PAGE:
The process of learning encompasses to every walk of life-be it a novice or a professional. While scanning the pages of history, we observe that the process of learning has evolved into various “avatars,” beginning with the ancient gurukul system and culminating in today’s e-learning mode. However, the one thing common amongst the various learning methods is to inculcate or deliver the didactic message to its respective procurer. Likewise, the case study approach is no different.
To jot down a one-stop definition of a case study is really a Herculean task because perspective varies. Consequently, all case studies do not bear the same structure, approach and style – some are in the form of case let, or short cases or a longer version. Coming to a general definition, a case study can be defined as the descriptive format of any particular propaganda (be it a challenge, opportunity or problem) encompassing the various issues of an organization. One important point that needs to be emphasized here is that a case is not a problem in disguise (since every problem has a unique solution). Rather, it is a method of selecting the best plausible alternatives from the various courses of actions available.
The positive aspects of the case study approach for effective learning:
- A case study assumes a hypothetical situation in which learners step into the shoes of decision-makers of a large organization dealing with various issues with no risk involved to them. This helps them to get exposure to a wide range of matters, attributing them to wear different hats as per the need of the hour. Thus, it offers flexibility and boosts the morale of the learner to deal with various responsibilities.
- Since a case study is an interactive approach to learning, learners are supposed to deal with others’ views and perspectives and articulate one’s own views with plausible solutions without indulging in an acrimonious environment. This improves the art of communication, whether while speaking/presenting, listening or debating. It also demonstrates one’s interpersonal skills by handling conflicts effectively.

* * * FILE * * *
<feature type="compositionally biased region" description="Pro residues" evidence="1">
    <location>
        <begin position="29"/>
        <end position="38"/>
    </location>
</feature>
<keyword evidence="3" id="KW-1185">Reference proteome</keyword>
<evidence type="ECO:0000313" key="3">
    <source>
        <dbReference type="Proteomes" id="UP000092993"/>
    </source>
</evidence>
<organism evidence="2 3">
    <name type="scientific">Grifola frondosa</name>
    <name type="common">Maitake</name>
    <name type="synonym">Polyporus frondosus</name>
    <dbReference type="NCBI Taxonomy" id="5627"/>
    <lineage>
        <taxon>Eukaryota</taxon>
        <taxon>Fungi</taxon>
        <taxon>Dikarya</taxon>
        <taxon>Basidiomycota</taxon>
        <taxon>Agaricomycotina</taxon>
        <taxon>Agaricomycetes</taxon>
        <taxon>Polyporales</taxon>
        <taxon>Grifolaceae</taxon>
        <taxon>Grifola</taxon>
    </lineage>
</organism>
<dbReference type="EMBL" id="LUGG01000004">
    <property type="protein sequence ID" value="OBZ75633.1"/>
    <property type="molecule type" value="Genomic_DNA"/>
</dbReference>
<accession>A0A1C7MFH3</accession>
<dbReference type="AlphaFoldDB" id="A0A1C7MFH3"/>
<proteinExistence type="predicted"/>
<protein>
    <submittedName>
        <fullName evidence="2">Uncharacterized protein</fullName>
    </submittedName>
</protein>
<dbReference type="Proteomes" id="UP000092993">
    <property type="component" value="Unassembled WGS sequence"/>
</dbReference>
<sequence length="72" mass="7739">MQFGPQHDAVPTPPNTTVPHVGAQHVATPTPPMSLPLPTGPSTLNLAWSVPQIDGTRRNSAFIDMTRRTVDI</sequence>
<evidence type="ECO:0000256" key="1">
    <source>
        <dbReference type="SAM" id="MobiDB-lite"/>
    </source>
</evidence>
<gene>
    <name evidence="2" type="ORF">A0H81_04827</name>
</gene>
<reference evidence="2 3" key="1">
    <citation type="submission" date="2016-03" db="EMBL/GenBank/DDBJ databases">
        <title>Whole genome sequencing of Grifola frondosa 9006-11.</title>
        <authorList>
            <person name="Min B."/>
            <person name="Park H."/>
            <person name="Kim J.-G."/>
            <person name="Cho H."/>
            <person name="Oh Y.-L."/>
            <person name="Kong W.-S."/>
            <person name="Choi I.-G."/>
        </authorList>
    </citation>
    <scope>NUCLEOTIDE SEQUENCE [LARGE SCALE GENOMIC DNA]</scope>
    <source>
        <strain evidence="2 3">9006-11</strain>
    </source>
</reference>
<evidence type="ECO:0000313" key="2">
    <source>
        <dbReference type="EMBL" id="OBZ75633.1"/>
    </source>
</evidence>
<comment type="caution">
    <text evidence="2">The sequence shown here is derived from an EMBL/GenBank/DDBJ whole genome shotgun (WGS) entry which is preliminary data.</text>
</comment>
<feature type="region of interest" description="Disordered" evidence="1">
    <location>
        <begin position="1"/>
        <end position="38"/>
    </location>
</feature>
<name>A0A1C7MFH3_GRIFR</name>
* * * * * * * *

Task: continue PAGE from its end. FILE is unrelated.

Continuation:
- It also becomes an arena where learners can test their own command in various subject matters. It also sees how effectively a learner is able to integrate theories and concepts and apply the same in various qualitative and quantitative analytical skills, such as problem-solving, critical thinking and data handling. Thus, a learner’s decision-making skills are further enhanced when you provide a series of alternatives from which he chooses the best one and finally implements it in practical life.
- Often it happens that a case study is given to a team – this helps in inculcating the habit of team work and teaching individuals to collaborate with their peers.
A case study usually deals with real life issues pertaining to contextualize theoretical concepts as applied in practical cases. Thus, the onus is upon the learner to share his views supported by better logic. It is a multidisciplinary approach which enlightens the learner with a wide array of subject matter, thus broadening his thinking process. The learner, in this case, tries to enumerate the protagonists involved (organization, individual, etc.) and come out with inferences which portrays the individual’s judgment skill in a given situation.